Pippin will shortly no longer have its magic to do on Broadway. The Tony-winning revival of Stephen Schwartz and Roger O. Hirson’s hit musical is set to shutter on January 4, 2015 at the Music Box Theatre. The re-imagined production, directed by Diane Paulus, officially opened on April 25, 2013. At time of closing the show will have played 37 previews and 709 regular performances. The tuner tells the story of a young prince as he is guided on a journey by a mysterious group of performers, led by the Leading Player. Pippin features a score of memorable songs including “Magic to Do,” “Glory” and “Corner of the Sky.” Related Shows Show Closed This production ended its run on Jan. 4, 2015 The cast currently includes Josh Kaufman as Pippin, Carly Hughes as Leading Player, John Dossett as Charles, Charlotte d’Amboise as Fastrada, Rachel Bay Jones as Catherine and Lucie Arnaz as Berthe. Pippin View Comments
In the first Intercollegiate Tennis Association action of the spring, the No. 1-ranked USC men’s tennis team defended its home territory in flawless fashion, defeating Louisiana-Lafayette and Santa Clara to top the four-team tournament this past weekend.“I was really happy with the energy,” head coach Peter Smith said. “On the court, in the stands, I felt like everybody was really involved in the match. It’s so great to have the season start and have the season under way.”The Trojans beat the Ragin’ Cajuns 4-0 on Jan. 23, the first day of the ITA Kickoff Weekend at Marks Stadium, to advance to the championship round. In doubles, the sophomore pair of Nick Crystal and Connor Farren defeated the Ragin’ Cajuns’ Will Huyton and Jake Wynan 6-2, and the No. 1-ranked doubles duo Yannick Hanfmann and Roberto Quiroz defeated Louisiana’s Jarred Wynan and Coleman Wahlborg 6-3 to put the Trojans up 1-0. Trojan senior Eric Johnson and junior Max de Vroome were leading Edgar Lopez and Damian Farinola 5-4 when play was suspended.De Vroome and Crystal led the Trojans’ in singles play of the first round. De Vroome dispatched Vlad Kramarov and Crystal routed Huyton, both by tallies of 6-1, 6-1. No. 3-ranked Hanfmann topped Lopez 6-2, 6-2 and with three victories in singles, the Trojans gained three points and completed the sweep of the Ragin’ Cajuns.De Vroome turned it around and became a big part of the Trojans’ win Friday after what he believes was a slow start.“I started off a little rusty, made a few mistakes, but then [Krzysztof Kwinta], our assistant coach, came on,” De Vroome said. “He told me to play a little heavier, a little more on the ready. So I stayed back a little more, waited for my opportunities, and I took the chances when I got them.”In the final of the event on Jan. 24, the Trojans pulled off another sweep against Santa Clara. Hanfmann and Quiroz defeated the Broncos’ Ashot Khacharyan and Ilya Osintsev 6-2 as Johnson and de Vroome took down Mikheil Khmiadashvili and Sam Bertram 6-1, clinching the doubles’ point for the Trojans.Quiroz finds he and his fellow seniors are trying to make the most of every match in their final year.“It’s really special for the four seniors playing our last season,” Quiroz said. “We’re really happy to be here and enjoying all the time we’re spending on the courts. We’re just trying to get betting, we’re just starting the season. We have great expectations for the season, so I think we did great today.”In singles, Crystal continued his dominance with an immaculate match in the final, defeating Michael Standifer 6-0, 6-0. Senior Jonny Wang followed suit with a 6-1, 6-1 victory over Khmiadashvili and Johnson rounded out the second sweep with a 6-3, 6-2 win against Sebastian Mathieu.De Vroome felt his team fed off each other’s energy during the match.“It’s definitely contagious to play well, seeing each other play well and pumping each other up,” De Vroome said.With their resounding victory this past weekend, the Trojans clinch a spot at the ITA National Team Indoor Championships in Chicago, Illinois, next month. Smith has liked what he’s seen from the defending NCAA champions in the early stages of the season.“I think we’re in a great place,” Smith said. “I think the guys are really looking to get better, they’re really open, really motivated, and they’re getting after it.”Up next, the Trojans will travel to Athens, Georgia, this weekend to face the Florida Gators and Georgia Bulldogs. Though the season is still young, Quiroz and the Trojans’ minds are already on the long run — defending their throne.“USC always sets their goals really high,” Quiroz said. “But you know what, we look at the big picture, so we just keep getting better, keep working on our game, and we improve for May, which is our main goal.”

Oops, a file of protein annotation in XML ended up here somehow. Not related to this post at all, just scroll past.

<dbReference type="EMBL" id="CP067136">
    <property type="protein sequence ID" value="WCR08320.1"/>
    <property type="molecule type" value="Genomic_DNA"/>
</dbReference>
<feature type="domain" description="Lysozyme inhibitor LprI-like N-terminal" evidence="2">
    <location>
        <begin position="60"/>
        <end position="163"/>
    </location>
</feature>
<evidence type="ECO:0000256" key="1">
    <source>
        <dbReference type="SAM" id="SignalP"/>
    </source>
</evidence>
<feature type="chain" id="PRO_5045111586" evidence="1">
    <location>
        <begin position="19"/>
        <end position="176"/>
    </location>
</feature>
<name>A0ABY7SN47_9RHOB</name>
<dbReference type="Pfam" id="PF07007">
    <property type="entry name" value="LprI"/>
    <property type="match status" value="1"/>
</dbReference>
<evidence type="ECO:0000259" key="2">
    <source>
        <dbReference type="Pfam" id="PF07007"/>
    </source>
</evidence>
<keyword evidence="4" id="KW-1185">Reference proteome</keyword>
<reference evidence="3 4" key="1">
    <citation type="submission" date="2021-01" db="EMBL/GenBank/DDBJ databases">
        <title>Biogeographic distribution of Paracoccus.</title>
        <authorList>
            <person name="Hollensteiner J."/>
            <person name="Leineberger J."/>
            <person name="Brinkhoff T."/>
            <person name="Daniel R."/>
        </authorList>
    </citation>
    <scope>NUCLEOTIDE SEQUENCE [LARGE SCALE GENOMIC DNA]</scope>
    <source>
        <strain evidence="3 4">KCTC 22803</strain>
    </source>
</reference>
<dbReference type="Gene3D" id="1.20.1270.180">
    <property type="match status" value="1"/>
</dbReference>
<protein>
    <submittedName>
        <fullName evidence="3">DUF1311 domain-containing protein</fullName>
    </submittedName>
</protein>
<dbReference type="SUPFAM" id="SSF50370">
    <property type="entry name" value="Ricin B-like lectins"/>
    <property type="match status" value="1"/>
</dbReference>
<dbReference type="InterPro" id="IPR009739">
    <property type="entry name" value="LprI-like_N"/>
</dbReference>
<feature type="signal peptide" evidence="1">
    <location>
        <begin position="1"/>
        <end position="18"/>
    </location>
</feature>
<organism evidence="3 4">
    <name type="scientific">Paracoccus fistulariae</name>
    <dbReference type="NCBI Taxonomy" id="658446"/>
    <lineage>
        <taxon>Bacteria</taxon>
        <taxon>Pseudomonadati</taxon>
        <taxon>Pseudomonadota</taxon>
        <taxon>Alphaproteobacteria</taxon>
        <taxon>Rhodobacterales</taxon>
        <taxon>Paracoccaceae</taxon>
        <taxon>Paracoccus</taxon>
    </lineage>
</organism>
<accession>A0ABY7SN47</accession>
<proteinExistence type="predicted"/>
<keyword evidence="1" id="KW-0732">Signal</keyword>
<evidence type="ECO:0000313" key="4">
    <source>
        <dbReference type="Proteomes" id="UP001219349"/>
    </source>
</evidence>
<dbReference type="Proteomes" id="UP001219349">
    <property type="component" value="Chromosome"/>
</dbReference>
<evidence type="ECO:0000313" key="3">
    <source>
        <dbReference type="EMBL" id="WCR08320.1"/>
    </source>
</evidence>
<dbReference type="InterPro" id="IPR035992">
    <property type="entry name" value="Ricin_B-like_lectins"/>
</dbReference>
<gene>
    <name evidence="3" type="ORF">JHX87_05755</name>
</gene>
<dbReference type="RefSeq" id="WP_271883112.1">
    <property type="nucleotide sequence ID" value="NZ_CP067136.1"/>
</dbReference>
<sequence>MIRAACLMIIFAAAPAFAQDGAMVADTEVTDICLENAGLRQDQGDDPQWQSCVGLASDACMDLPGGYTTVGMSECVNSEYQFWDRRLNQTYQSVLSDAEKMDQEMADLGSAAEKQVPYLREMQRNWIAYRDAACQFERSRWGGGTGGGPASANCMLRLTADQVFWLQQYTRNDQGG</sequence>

The little guys of March have all been eliminated from the NCAA Tournament.Thanks for the memories, Stephen F. Austin, Middle Tennessee and Arkansas-Little Rock.In many ways, this postseason fiasco is all about the little guys. Their magic against the powerhouses never fails to appease college basketball fans’ morbid fascination with seeing their brackets crumble.And while this Sweet 16 features exactly zero real underdogs, there is one particularly intriguing team still hanging around.Of course we see you, Syracuse.The Orange racked up 13 losses on the season. This meant that Jim Boeheim’s not-so-star-studded team was on the bubble to even make the field of 68. However, after its self-imposed postseason ban just a year ago, ’Cuse squeezed its way into the tourney and now has officially completed its return to primetime.Because of Northern Iowa’s historic collapse against Texas A&M, Syracuse is really the last team remaining that truly feels like an enigma.Wisconsin, Notre Dame and Duke also finished with 10 or more losses this season, but these teams were grabbing headlines with regularity. The Wisconsin hype train was fairly calm this season after the Badgers’ postseason run a year ago, but Notre Dame and Duke always seem to find the limelight.Syracuse’s season was a different story.The Orange’s four-game skid in the middle of the season certainly didn’t help this group leap to the forefront of media attention, nor did the team’s losing five of its last six games leading up to the NCAA Tournament.Many fans likely saw the perennial powerhouse casually hanging out in the bottom right corner of the bracket and didn’t think much of it. Yet although Syracuse-Dayton appeared the definition of a tossup, the Orange clobbered the Flyers.Surely Boeheim’s team didn’t have the ability to compete with Michigan State in the second game. Well, the Spartans somehow lost by nine to a sneaky good Middle Tennessee bunch. This set up nicely for ‘Cuse, who wrecked the Cinderella team from Murfreesboro, Tennessee.Next up for Michael Gbinije and Malachi Richardson: Gonzaga. Gbinije and Richardson are Syracuse’s two leading scorers, but this team has flown so far under the radar that these names don’t really resonate like, say, Carmelo Anthony, Scoop Jardine or C.J Fair. The Bulldogs of Gonzaga cruised into the tournament as an 11-seed and simply dominated two quality teams in Seton Hall and Utah en route to the Sweet 16.While this may look like a friendly draw for the good folks from Spokane, the admonition from a completely neutral columnist at a student publication is very real. Proceed with caution. Syracuse does not have a tremendous amount of pressure heaped upon its shoulders. Its zone seemingly always gives opposing coaches headaches in March and its balanced scoring at the offensive end represents a well-rounded, versatile attack.The Carrier Dome, traditionally a cathedral of college basketball greatness, was seemingly just another gym this season. In fact, this middling ACC team was actually treated as such. ‘Cuse went .500 in conference play and looked perfectly average, yet these guys appear to be hitting stride at the perfect time.As a program, having storylines — or even a roster — begging for television exposure during December obviously gets you nowhere in March. ‘Cuse is a legitimately dangerous team that could manage to escape the Midwest region if this upward trajectory continues against a talented Gonzaga side.Josh Cohen is a sophomore majoring in broadcast and digital journalism. His column, “Cohen’s Corner,” runs Tuesdays.